Two Elizabeths have combined efforts and significant track records to tackle the food system crisis through widespread, data-driven implementation of regenerative agriculture.
“The scale of food production is enormous, but I believe it is also our greatest opportunity to make a positive impact,” said Elizabeth Stein, CEO and founder of Purely Elizabeth natural breakfast foods. The company will partner with Mad Agriculture to launch a three-year pilot project, the first Regenerative Impact Program—focused on converting farmers to regenerative practices, sourcing a strong supply of regenerative oats, and sponsoring scientific research to confirm regenerative agriculture’s impact on soil health, water conservation, biodiversity, and nutrient density.
“The Purely Elizabeth and Mad Agriculture partnership will showcase what regeneration actually looks like on a farm,” said Elizabeth Candelario, director of strategic partnerships at Mad Ag. “It is not just soil carbon…not just biodiversity. It is a full system approach that views the entire farm operation as an ecosystem.”
Boulder-based Purely Elizabeth manufactures granola, oatmeal, and cereal products. Its new value size certified organic Original Ancient Grain Granola is made with Regenerative Organic Certified coconut sugar and coconut oil.
For Stein, a holistic nutrition counselor, the work will “connect the dots between nutrition and regenerative ag,” between soil health and food health. The company is working to source 5% of its oats from Montana and Idaho farmers—with a goal of raising that to 25% from regenerative organic farms.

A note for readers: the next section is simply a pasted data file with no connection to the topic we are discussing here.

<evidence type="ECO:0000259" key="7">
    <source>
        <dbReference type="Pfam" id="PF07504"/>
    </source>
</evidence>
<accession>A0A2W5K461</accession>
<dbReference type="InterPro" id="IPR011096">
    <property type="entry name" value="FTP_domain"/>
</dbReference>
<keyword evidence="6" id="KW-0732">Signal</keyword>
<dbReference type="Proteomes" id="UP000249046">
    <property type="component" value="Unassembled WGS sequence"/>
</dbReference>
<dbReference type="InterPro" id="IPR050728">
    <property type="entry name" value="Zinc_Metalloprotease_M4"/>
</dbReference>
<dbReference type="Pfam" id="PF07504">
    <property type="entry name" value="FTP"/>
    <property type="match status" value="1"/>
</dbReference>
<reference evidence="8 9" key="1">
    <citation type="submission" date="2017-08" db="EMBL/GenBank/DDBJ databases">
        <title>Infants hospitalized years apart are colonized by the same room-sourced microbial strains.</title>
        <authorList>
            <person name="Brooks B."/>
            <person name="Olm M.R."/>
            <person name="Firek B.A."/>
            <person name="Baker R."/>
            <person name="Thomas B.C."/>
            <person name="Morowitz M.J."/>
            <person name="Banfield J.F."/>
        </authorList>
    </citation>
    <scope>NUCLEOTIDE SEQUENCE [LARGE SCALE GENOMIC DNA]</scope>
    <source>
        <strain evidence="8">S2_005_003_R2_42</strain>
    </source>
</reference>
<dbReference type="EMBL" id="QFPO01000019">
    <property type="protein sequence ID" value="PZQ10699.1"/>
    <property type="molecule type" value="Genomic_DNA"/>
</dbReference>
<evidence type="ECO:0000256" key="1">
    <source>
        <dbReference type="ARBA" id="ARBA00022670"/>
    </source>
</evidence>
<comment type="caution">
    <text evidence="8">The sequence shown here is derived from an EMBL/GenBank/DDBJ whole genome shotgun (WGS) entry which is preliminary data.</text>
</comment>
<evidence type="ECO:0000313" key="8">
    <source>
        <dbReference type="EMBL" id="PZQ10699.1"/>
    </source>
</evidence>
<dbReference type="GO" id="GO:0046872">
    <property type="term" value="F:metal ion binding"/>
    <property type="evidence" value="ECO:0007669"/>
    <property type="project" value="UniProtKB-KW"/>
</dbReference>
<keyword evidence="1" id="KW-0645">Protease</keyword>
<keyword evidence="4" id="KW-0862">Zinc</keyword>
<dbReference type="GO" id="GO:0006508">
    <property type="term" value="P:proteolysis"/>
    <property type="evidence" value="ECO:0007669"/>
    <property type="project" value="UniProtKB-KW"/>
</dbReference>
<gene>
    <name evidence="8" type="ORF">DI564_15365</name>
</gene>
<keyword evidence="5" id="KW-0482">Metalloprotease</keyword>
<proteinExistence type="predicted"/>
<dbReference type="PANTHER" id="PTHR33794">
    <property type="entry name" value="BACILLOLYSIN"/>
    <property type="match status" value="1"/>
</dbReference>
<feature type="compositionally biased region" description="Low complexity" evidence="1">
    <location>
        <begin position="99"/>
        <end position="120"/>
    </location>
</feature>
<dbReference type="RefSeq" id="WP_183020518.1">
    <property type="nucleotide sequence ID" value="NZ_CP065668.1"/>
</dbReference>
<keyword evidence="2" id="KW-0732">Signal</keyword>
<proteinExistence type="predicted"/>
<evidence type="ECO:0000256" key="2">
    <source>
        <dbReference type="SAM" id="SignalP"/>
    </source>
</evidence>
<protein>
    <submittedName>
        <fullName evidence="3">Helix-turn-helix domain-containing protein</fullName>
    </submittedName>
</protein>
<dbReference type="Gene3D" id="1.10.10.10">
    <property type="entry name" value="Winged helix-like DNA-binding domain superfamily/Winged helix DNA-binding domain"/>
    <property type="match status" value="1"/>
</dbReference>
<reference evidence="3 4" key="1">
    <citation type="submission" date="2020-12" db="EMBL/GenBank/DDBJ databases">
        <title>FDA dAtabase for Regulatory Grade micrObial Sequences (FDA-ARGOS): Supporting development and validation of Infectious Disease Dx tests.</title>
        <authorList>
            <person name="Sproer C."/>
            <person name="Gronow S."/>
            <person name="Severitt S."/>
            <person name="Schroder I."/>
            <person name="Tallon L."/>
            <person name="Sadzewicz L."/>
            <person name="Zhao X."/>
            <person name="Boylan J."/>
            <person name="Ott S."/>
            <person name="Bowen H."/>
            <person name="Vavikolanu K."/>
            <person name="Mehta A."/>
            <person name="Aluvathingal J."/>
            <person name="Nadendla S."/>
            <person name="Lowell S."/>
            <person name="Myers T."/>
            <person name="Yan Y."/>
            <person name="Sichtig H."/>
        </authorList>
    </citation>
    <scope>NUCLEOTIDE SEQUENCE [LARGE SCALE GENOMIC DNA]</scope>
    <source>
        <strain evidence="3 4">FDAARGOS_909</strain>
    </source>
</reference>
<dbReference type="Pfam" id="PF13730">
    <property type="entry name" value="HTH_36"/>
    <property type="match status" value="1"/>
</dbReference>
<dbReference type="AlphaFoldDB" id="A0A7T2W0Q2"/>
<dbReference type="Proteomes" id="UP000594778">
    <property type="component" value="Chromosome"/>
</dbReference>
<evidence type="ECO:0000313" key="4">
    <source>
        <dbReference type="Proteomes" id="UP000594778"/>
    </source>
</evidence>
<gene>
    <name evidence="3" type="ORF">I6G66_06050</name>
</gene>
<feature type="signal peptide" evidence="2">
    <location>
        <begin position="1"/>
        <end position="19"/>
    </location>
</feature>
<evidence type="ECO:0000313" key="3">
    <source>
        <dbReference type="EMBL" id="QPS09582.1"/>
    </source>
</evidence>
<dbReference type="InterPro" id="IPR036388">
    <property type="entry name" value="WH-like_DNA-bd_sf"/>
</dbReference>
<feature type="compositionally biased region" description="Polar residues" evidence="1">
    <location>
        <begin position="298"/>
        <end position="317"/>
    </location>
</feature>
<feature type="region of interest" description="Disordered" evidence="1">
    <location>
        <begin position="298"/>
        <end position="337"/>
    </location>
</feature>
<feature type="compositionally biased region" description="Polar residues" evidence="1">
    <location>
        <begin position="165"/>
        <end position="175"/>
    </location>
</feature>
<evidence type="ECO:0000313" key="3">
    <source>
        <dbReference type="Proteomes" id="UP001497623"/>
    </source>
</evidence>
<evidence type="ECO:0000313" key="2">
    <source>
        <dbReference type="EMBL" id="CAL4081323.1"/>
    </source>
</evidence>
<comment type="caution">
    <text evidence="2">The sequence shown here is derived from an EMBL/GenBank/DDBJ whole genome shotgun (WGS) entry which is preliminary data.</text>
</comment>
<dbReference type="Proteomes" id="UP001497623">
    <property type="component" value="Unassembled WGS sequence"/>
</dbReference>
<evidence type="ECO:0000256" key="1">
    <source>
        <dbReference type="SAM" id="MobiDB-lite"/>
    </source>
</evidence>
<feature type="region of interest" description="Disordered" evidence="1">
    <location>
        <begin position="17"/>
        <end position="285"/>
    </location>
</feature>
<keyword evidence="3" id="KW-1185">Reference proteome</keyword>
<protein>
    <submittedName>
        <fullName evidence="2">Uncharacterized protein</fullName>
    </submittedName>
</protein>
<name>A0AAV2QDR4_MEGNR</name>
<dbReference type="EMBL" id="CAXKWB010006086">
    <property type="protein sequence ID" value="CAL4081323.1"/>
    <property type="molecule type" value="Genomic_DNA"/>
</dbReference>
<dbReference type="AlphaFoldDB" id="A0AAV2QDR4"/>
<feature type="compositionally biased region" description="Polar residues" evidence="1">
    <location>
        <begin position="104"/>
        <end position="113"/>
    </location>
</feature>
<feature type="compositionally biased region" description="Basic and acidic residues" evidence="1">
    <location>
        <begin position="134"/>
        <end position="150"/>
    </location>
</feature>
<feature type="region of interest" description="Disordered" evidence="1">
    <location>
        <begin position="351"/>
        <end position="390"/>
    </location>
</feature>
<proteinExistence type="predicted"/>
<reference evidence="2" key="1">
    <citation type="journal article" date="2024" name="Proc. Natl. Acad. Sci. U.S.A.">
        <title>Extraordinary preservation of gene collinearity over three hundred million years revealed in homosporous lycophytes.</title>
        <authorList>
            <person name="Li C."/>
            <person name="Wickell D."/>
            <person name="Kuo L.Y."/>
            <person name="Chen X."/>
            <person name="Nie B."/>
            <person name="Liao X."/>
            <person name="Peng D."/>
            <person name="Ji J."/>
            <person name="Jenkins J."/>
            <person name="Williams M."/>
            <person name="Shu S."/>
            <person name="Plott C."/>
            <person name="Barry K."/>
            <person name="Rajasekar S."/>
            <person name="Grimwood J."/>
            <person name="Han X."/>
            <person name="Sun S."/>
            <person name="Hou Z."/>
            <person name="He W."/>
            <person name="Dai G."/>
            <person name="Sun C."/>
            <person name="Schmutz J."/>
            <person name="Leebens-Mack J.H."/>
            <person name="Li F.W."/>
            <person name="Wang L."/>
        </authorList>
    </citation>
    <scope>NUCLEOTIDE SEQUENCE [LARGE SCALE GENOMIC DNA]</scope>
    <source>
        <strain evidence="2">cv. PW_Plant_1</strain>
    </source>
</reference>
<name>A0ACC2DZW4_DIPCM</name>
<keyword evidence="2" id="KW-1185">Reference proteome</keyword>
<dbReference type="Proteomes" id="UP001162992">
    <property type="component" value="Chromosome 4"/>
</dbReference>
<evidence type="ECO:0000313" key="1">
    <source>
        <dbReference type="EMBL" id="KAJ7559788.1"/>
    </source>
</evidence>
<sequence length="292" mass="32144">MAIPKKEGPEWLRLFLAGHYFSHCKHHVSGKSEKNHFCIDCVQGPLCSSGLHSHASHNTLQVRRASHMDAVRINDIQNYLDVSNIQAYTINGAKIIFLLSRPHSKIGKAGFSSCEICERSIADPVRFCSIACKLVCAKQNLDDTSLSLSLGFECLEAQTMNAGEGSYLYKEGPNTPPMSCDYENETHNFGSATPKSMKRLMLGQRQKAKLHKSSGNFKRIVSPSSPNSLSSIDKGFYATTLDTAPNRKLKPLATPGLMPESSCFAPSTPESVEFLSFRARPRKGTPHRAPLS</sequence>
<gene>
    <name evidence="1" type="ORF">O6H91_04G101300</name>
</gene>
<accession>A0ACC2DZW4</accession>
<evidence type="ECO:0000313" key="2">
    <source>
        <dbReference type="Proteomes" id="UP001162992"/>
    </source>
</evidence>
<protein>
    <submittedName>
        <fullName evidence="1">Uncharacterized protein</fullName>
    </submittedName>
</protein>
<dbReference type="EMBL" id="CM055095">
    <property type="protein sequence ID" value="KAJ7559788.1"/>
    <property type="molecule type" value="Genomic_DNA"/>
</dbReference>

Ecologist Philip Taylor, founder and executive director of Mad Ag, says the goal is to create direct sight lines from the brand to the farm. “The Regenerative Impact Program lifts the hood several levels deeper than a mere transaction of ingredients—it’s about relationships, where buyers get unparalleled insight into the farm, and farmers can know their food is being appreciated for how it’s grown. We see this becoming a model for many brands—any revolution depends on community and strong relationships.”
“We’re sponsoring the research…to determine the impact of regenerative particularly on nutrients,” said Christin Powers, senior manager for sourcing and sustainability at Purely Elizabeth. “Mad Ag perfectly epitomizes our approach, doing due diligence to be transparent with our customers. We hope to share the results across the industry, to strengthen our collective influence.”
“Through storytelling, we want to invite our customers on our regenerative journey,” Stein said.
Mad Agriculture: Four separate arms to help farmers and brands
The “Mad” in Mad Agriculture derives from the Mad Farmer poems of Wendell Berry, poet and environmental activist who was prepared to “go in at exits and come out at entrances,” if that’s what it takes to restore balance to a broken social, economic, and food system.
Elizabeth Candelario has been working at the nexus of climate, food, and agriculture for 15 years—11 of them at Demeter USA, certifier of biodynamic farms and products. In 2021 she started with Mad Ag and is thrilled with the comprehensive vision of its founder, Philip Taylor. “This company is about revolutionary systems change. It has the four branches under one roof, to handle all the challenges.”
Candelario sees four major challenges for farmers in transitioning: 1) agronomic know-how (the practices); 2) access to capital; 3) access to markets; and 4) support from education and media to tell the story.